My Four Years of Horror through the Holocaust.New York: 1983 Stock Code: 126940
First edition of one of the most important of Holocaust memoirs, produced in a very small number of copies. Presentation copy from the author, inscribed on a preliminary blank: "To Mr & Mrs Gourany, May the tragedy of the Holocaust bring people together to create a better world for generations to come. With kind regards Henry L. Robertson, N. Y. 6/13.83" and with the author's address slip taped below; Heinz Rosenberg changed his name to Henry Robertson when he emigrated to America in 1949; his book was published in a German translation in 1985 as Jahre des Schreckens.
"Heinz b. 1921 was the youngest of three children born to a Jewish family in the German university city of Goettingen. His father owned a linen factory that had been in the family since it was founded by Heinz's grandfather. Goettingen had a small Jewish population, and only one synagogue. Heinz went to public school in the city. 1933-39: In 1933 the Nazis took power in Germany. A year later our factory was seized. Three SA men came to our house. An officer set a gun on the table and calmly informed my father that if we did not leave in a week, "You and your furniture will be thrown out the window." Within a month we moved to Hamburg. Nazi edicts prohibited me from going to school, so I worked several jobs. I was also recruited by the Nazis as a forced laborer. 1940-44: In 1941 I was forced with my family to sign a paper stating that, as a Jew, I was being deported as an enemy of the state. We were told we'd be going to work in the east. Many felt that it wouldn't be so bad, and we'd return home soon. We boarded a train and after four days arrived in Minsk, Soviet Union. Leaving the train, I saw guards throwing loaves of bread into open cattle cars full of Soviet POWs. As the starving men fought over the food, German guards shot at them. I then realized we were never going to return. Heinz was in the Minsk ghetto until 1943. Over the next two years he was sent to 11 Nazi camps. He was one of the few survivors of the tens of thousands in the Minsk ghetto" (United States Holocaust Memorial Museum online). In an interview with the USHMM, Rosenberg explained that "I happen to me a man who went through thirteen camps I hold this book in order that people should know what went on I didn't write it for myself, I know the stories, I was there. But the people who were not there, they should learn from it, you see, otherwise we will destroy ourselves"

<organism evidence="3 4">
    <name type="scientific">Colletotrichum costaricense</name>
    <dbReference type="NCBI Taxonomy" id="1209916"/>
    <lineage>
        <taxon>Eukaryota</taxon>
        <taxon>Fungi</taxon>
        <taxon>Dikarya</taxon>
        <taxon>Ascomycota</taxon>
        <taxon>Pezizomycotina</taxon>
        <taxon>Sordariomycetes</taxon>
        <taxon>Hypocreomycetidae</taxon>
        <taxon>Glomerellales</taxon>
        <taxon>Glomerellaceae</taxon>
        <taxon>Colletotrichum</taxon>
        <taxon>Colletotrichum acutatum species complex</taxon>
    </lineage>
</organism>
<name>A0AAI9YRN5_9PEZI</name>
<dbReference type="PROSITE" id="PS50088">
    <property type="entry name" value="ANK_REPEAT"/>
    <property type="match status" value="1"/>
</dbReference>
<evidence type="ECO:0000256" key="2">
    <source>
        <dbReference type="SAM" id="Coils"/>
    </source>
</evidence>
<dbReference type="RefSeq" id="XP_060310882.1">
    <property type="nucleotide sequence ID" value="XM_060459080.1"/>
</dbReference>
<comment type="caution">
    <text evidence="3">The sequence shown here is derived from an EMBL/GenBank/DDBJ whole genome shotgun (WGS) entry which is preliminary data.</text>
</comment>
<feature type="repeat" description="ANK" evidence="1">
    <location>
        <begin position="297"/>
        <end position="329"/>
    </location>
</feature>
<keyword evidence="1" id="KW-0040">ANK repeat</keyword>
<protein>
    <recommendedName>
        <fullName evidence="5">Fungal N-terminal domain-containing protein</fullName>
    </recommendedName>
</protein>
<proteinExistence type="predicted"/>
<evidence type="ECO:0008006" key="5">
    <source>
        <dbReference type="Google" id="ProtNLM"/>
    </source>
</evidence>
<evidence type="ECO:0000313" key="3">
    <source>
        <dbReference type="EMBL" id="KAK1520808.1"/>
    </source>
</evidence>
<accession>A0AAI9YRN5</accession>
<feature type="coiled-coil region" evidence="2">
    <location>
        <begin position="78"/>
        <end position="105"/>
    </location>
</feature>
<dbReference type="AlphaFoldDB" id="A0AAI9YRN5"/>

Original pin-binding, blue vertically-striped cloth over card wrappers, typed title label taped to front cover and large illustrated label carrying an image of barbed wire, the initials "KL" (Konzentrationslager) and the yellow Star of David badge numbered 13 (Rosenberg and his family lived at house number 13 in the Minsk ghetto and had to wear this number, he also went through 13 concentration camps).
Xeroxed typescript, monochrome illustrations from photographs, maps and facsimiles.
An excellent copy.
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